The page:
…to the Mediterranean along with David Barton and Bill O’Reilly.  Who better to guide you through the birthplaces of Western Civilization than a guy who thinks the Dead Sea Scrolls are texts suppressed by Constantine?

If you’re willing to shell out some extra cash, you can “upgrade your vacation package to associate with Glenn and crew in more intimate sessions.”

All levity aside, Barton seems an odd choice for an endeavor like this.  Since Barton bills himself as an American historian, one wonders what expertise he’s bringing to bear on a Mediterranean tour.  (I mean, all these guys are odd choices for a history-themed vacation, but you know what I mean.)

Leave a comment

Filed under Uncategorized

David McCullough turns back the clock on frontier history

When the PR campaign for David McCullough’s The Pioneers kicked off, yours truly said this:

On Twitter, a lot of historians have noted the Turner-esque vibe here.  But what this reminds me of isn’t Turner and the first generation of American professional historians; it’s the filiopiety of Lyman Draper and those other avocational antiquarians who chronicled the trans-Appalachian West.  It isn’t so much a rehashing of a worn-out historiography, but rather a blithe disregard of historiography altogether….Of course, you don’t review any book based on its dust jacket copy, let alone a book that isn’t published yet.  At the very least, though, Simon and Schuster’s marketing department isn’t making McCullough’s job any easier.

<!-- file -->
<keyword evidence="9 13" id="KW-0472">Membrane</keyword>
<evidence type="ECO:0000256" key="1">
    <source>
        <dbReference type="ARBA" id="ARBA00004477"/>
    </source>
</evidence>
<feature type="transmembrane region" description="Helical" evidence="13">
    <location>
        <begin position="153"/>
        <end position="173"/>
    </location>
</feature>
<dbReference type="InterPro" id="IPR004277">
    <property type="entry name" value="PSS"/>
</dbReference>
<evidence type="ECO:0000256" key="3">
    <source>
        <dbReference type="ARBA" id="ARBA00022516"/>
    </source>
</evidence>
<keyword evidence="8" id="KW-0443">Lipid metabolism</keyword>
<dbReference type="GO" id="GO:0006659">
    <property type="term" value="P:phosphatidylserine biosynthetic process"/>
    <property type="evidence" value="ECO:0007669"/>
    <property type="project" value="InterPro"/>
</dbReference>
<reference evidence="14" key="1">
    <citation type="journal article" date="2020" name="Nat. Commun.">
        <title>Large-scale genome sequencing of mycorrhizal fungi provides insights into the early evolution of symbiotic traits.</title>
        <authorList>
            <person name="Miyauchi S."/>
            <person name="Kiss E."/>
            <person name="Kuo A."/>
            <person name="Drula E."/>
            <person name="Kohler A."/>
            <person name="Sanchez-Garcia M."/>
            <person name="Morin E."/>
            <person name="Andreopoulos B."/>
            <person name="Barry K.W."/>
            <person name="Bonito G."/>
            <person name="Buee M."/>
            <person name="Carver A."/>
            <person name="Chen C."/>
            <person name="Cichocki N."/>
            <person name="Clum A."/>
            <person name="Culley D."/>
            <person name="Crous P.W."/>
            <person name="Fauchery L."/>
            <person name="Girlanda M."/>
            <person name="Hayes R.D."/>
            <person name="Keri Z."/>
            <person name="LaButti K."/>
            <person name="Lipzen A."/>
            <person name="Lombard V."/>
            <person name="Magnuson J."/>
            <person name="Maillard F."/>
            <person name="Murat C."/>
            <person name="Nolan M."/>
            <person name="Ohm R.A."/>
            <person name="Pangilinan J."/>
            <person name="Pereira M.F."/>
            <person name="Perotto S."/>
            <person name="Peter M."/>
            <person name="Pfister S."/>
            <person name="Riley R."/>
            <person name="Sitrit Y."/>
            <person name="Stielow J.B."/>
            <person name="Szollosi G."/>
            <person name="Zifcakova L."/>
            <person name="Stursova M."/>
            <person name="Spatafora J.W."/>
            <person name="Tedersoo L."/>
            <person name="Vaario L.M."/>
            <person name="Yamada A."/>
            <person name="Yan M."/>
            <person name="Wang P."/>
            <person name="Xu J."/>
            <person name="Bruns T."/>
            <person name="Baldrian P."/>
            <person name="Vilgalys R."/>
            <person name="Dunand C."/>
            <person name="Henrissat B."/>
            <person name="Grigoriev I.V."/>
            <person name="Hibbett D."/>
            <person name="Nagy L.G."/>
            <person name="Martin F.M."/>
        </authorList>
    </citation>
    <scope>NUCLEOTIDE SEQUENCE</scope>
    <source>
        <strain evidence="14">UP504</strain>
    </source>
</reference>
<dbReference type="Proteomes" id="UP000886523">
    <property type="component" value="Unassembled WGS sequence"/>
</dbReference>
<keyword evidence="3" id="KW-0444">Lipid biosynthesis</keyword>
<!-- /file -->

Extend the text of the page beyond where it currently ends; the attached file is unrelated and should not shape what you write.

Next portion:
Now the book’s out, and it looks like the marketing didn’t lie.  Here’s Rebecca Onion’s take from Slate:

Unfortunately, the book is exactly as advertised. When it comes to representing “pioneers” as isolated and hardworking idealists fighting off “threats” from residents of the land they are taking, this book—about the settlement of Marietta, Ohio, and the Northwest Territory more generally, in the years after the Revolutionary War—is a true throwback. Its success (it is No.
10 on Amazon’s best-seller list for books, as of Friday) shows how big the gap between critical history and the “popular history” that makes it to best-seller lists, Costco, and Target remains.

A “throwback” indeed.  Some of these excerpts could’ve come right out of the work of Lyman Draper and his fellow nineteenth-century antiquarians, fixated as they were on their subjects’ public virtue, sterling private character, and domestic contentment:

McCullough writes of Manasseh Cutler: “He had as well great love for his large family, his wife and children, and was ever attentive to their needs for as long as he lived.” (That’s a stand-alone paragraph!) Later, about Cutler’s son Ephraim: “It would be said of Ephraim Cutler that along with so many of his strengths, virtues, and worthy accomplishments, his place as the most notable of Ohio’s surviving pioneers, he was also blessed in his family.”

Andrew Isenberg agrees that The Pioneers is a historiographical leap backward: